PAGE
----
Women X Women Science Convention

Brought by The Science National Honor Society, the Women X Women Science Convention was broadcasted in the media center for members to learn about women’s impact in the scientific field. The students who attended had many positive things to say about it, hoping to learn some knowledge about DNA and have a general discussion about science.

The Women X Women Convention talked about inflammation in tissue and how it affects cancer growth. Guest Speaker, Karolina Palucka, talked about breast cancer and immunotherapy. The cancer tissue is mostly found in the bone, and inflammation becomes worse in the tissue after menopause. This is why they are using immunotherapy to help look at other ways to reduce the inflammation of cancerous tissue.

“Immunotherapy capitalizes on our body’s immune response. One reason why we can recover [from cancer] is because of our immune system,” Palucka informed. “It learns something is wrong and recognizes it needs to eliminate it.” 

Immunotherapy helps to prevent the body’s immune system from destroying healthy cells when it recognizes the cancer cells and starts to eradicate them. 

They also discussed information and ideas about an experiment with a fertility preserve to store eggs and keep them safe when women are going through ovary cancer treatments. They are currently testing this experiment on mice, where they take the eggs out of mice, freeze them, and put them back in to see what the difference is and if they can still reproduce after certain time spans. 

Another illness that was included was endometriosis. Endometriosis can be found in ovaries of females or in the lungs of males or females. It takes 7-10 years for someone suffering from endometriosis to be diagnosed. Using single-cell technology, endometriosis cells are dissipated. Single cell technology is when the information of a cell in the patient’s body is extracted. After this, they reveal the cell population and differences of cellular, evolutionary relationships which can help treat the mutated cells.  

Rachel Goldfeder is a scientist and founder of WiSE. WiSE stands for Women in Science and Engineering. 

“Our mission is supporting and helping women in the science field. We focus on the community to help women feel empowered,” Goldfeder commented. “We also focus as mentors outside of our community. We look at the next generation of scientists to help them see this is a career they could be in.”

Rachel hopes to inspire generations to come so they can see how much fun science is. WiSE also mentors young girls who are curious about the scientific field.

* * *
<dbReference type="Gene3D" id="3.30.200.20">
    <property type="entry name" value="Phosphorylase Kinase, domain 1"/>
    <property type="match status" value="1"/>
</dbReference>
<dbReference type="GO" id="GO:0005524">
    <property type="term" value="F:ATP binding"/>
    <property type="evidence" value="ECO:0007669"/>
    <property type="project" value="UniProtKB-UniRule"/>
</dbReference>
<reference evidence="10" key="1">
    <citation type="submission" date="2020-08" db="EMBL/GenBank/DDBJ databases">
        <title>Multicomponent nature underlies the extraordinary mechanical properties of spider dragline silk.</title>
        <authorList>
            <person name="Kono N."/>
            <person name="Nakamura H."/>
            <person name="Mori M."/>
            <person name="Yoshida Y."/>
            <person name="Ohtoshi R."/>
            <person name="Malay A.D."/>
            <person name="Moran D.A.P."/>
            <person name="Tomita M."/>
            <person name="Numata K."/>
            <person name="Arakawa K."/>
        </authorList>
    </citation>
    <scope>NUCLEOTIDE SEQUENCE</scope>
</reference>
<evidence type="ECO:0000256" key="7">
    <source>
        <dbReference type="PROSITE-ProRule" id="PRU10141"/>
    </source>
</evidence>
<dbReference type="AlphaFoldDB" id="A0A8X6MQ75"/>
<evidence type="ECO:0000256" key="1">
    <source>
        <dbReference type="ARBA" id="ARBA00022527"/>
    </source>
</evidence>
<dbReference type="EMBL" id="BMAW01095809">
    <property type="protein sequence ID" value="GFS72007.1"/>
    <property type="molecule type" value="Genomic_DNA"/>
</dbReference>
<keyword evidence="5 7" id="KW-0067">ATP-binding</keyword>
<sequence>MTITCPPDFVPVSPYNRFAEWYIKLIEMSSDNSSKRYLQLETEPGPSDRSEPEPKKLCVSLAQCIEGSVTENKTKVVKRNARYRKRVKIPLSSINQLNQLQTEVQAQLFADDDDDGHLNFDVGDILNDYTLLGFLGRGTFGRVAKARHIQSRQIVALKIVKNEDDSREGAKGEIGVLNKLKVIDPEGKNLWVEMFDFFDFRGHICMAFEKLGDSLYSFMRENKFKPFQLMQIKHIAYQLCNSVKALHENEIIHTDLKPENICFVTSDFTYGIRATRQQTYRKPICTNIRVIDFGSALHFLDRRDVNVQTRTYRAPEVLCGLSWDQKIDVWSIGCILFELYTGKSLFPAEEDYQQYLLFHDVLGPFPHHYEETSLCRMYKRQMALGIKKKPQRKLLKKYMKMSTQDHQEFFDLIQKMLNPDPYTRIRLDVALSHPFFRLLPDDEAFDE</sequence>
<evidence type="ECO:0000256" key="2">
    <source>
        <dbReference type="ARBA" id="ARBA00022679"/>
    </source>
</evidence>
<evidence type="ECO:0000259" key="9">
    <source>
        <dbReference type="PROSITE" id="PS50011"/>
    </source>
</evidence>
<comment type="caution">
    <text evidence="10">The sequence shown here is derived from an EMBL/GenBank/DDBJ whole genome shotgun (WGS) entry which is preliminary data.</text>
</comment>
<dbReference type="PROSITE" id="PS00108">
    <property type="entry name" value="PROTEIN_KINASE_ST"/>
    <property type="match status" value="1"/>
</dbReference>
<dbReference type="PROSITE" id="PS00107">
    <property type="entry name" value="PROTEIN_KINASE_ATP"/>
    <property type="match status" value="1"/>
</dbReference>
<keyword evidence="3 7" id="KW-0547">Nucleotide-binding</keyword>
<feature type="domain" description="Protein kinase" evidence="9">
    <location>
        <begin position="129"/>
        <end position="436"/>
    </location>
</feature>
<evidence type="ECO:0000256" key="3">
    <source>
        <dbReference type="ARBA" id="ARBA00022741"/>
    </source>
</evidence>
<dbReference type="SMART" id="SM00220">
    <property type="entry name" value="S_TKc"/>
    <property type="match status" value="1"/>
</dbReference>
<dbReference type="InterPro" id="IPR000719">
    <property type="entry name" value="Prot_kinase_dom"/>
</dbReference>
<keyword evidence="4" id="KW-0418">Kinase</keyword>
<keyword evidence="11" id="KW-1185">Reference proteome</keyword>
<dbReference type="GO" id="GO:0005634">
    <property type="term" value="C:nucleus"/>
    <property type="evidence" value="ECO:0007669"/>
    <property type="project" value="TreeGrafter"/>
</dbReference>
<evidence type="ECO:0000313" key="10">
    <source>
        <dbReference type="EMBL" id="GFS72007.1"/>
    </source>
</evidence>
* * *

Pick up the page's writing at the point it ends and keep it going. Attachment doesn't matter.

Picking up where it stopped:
Nadia Rosenthal has been studying COVID-19. They have been looking at why some people have worse symptoms of COVID-19 than others and what this means. They started by gathering a large group of mice. They embedded a human gene into the mice so the mice could get Covid. Then they had two mice impregnate all the other mice so all the offspring would be related, like us humans, but they are all different genetics. There were mice that got sick and died within a couple days, while others would get sick and were fine within a week. About half of the mice had neurological issues, while others had lung problems. In a few groups, only males got COVID-19, and in other groups, only females got COVID-19. They are currently looking into why the mice acted differently. Nadia hopes to understand why COVID-19 does this so they can know exactly what they need to do to a patient to treat them. 

Later, each scientist was asked why they went into this field and what the experiment means to them. Ewelina Bolcun-Finas, a woman scientist who has traveled to Spain, Poland, and Germany, came to America to study and help with her experiment. She hopes to decrease the infertility rate among cancerous women with her experiment. 

Karolina Palucka decided to study breast cancer when a patient came in with severe breast cancer, and they couldn’t do anything about it.

“This patient still hurts me today when I think about her.”

Without this patient, Karolina says he wouldn’t have been here. It gave her the motivation to help others, and now, she hopes to make it easier to treat breast cancer in patients and to help their bodies recover from it quicker. 

The women hope they were able to inform young viewers and convince them that anyone, male or female, can go into a women’s study field. BJ Bormann, host of the convention, thinks anyone should be able to go into this field.  You can be a male and work in a female study; or vice-versa.

 “With the scientist’s advice, their main goal was to let everyone know they could be a scientist if they want to be, and don’t give up just because you think you’re “not smart enough.” BJ Bormann concludes, “You should chase after what you want. “It doesn’t matter who you are. Chase after what you want to do.”